In partic' />
Business and Economic Research's (Berl) recent study into the Costs of Harmful Alcohol and Other Drug Use has prompted some criticism.
In particular, there has been a critique written by economists Eric Crampton and Matt Burgess, given support by Business Roundtable Executive Director Roger Kerr in his column.
Berl soundly rejects the criticisms and we stand by the validity of our work.
But for starters, we note that the misrepresentation of a senior Treasury official's comments in regards to this report have been corrected in a letter from the Treasury to Berl.
Their letter states " ... comments were in response to second-hand information and as a result I made criticisms of the Berl research that, with hindsight, I would not have otherwise made ... I recognise that this new media attention has placed Berl in a difficult position and apologise for the part that my reported comments played in this situation."
That aside, Berl freely accepts comment and debate on our publicly released reports. However, we cannot accept criticism for not covering issues that were outside the project's terms of reference.
The project brief for this study was focused on providing detailed information on the costs of alcohol and other drug abuse to New Zealand society. Bluntly, measurement of benefits was outside the scope of the project.
Furthermore, we totally reject suggestions that we adopt assumptions to provide solutions favourable to the client. Berl's reputation has been built over 50 years and our message is clear - Berl does not write "reports to order". As is the case with this study, where robust evidence is not available, we adopt conservative assumptions or "average" values for parameters.
In contrast, the Crampton and Burgess critique uses a selection of assumptions with a cost-deflating bias, reflecting their own world view. For example, Crampton and Burgess assume that all productive resources can be fully and costlessly reallocated. But your computer does not keep writing by itself when you have a sick day. Nor may resources be freed up for others to use if a person turns up to work hung over.
In the longer run, alcohol-related work absences or premature death may reduce the human capital available to the economy. This could be a particularly substantial effect for young people whose drinking impairs their learning, experience and job prospects. Rather than cherry-picking assumptions, we use average figures based as far as possible on New Zealand data and conservative assumptions.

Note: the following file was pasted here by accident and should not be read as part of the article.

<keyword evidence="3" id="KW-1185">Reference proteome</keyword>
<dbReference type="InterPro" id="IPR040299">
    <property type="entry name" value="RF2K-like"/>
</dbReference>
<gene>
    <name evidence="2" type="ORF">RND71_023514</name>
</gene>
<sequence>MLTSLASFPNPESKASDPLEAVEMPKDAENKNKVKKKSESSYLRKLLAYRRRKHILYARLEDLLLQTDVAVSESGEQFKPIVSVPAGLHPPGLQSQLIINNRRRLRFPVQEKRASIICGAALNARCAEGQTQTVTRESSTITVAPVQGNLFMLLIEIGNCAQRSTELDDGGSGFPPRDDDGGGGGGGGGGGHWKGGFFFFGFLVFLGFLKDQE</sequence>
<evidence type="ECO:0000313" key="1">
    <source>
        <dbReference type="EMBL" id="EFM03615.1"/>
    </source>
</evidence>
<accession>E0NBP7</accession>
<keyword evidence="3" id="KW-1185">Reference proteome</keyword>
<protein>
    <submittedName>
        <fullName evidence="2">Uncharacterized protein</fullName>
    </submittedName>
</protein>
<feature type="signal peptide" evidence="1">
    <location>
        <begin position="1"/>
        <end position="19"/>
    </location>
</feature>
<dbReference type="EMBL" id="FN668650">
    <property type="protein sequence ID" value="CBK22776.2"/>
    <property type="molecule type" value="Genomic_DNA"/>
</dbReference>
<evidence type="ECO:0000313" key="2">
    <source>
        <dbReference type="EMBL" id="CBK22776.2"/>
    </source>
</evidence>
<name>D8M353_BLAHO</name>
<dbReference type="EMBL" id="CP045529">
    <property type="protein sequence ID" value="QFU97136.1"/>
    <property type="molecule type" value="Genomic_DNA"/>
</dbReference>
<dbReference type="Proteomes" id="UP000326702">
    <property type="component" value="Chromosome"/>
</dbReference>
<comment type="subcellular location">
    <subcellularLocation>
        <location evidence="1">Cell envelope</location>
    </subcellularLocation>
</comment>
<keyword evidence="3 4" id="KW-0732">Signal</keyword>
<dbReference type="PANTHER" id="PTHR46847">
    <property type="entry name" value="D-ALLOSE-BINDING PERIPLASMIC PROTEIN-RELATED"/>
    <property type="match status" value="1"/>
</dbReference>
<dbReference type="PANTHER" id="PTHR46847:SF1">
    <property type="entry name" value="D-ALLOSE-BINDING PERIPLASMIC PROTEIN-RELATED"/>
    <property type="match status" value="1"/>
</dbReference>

Setting aside the issue that the study's brief did not include considering benefits, Crampton and Burgess assert that all harmful drinking and its consequences, such as becoming addicted, are an acceptable private choice. While a large proportion of the population drink occasionally and moderately, using alcohol in a non-harmful way, many do not. But Crampton and Burgess have a world view involving consumers that are rational in their decisions about how much alcohol to drink. We would suggest that it is nonsense to argue that a drunk driver who wraps themselves around a power pole has made a fully informed, rational choice that is consistent with their long-term welfare and that such a choice should be of no concern to society.
The following paragraph from Crampton and Burgess is informative: "The economic literature on alcohol and drug use contains a number of results which confound Berl's assumptions: addiction has been found to have rational foundations, and alcohol and drug abuse tends to be a symptom of other problems ... alcohol saves many more lives than it takes and has health benefits well beyond the point where Berl says harm starts and all benefits stop." The "result" that "alcohol saves many more lives than it takes" is an assertion that requires evidence. Many would be keen to inspect this evidence.
And the idea that addiction has "rational foundations" clearly indicates a model view of a consumer that would be at variance with others' views, including those of some economists. Such a value judgment would not have been appropriate for an independent study such as ours.
Berl used an appropriate, and internationally accepted, method to tackle the task at hand - that is, to provide an estimate of the costs of harmful alcohol and drug use. Our study provides sufficient information for readers to make their own judgment about the costs of harmful alcohol use.
It is for readers to make their own judgments about the benefits of harmful alcohol use. It is for policy makers as well as the New Zealand society, not Berl, to judge what set of values they use in this assessment.
The criticisms are essentially founded on a different view of the world. It is for society to determine whether or not they share Crampton and Burgess' (and Kerr's) world view - one where the consumer is king, irrespective of the costs.
* Dr Ganesh Nana is chief economist and editor, Berl Forecasts.